James Salter’s 12 rules for writing, from his personal notebook
“To copy truth may be a good thing, but to invent truth is much better.” – Verdi
- Don’t feel obliged to write sentences.
- No life is interesting that isn’t serious.
- Write for readers like yourself.
- Like Turgenev – that simplicity of telling that one trusts + loves.
- Describe – digress – MAKE LEAPS (Forster!!!) Open chapter beautifully
- Don’t write something they will recognise & accept. Write something that will astonish, that is completely different from their ideas + world + will alter them
- NO FINE WRITING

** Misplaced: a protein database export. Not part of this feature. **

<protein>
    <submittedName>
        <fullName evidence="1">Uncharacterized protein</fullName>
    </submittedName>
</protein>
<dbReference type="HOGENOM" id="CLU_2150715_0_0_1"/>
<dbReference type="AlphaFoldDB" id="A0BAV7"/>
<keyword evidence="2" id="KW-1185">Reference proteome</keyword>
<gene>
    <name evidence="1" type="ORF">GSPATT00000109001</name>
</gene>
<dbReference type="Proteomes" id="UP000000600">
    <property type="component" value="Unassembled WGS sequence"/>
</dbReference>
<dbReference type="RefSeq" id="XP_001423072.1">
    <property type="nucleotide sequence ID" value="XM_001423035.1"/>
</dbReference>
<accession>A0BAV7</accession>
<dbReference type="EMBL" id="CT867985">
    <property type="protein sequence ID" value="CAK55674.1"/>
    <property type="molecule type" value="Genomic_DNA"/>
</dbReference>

- Do not insist. Do not over-adorn.
- Brief, lucid, mercilessly clear.
- Do not endorse narrowness, lack of intelligence. Instead, concentrate on what they do know, their grace, valour, the glint of true light.
- No “INTELLECTUAL” conversation/digressions, either from them or you.
“What distinguishes a classic from an ordinary book is authority and to write with this degree of authority you have to have a great deal to say and no hesitation about how it is to be said.” – William Maxwell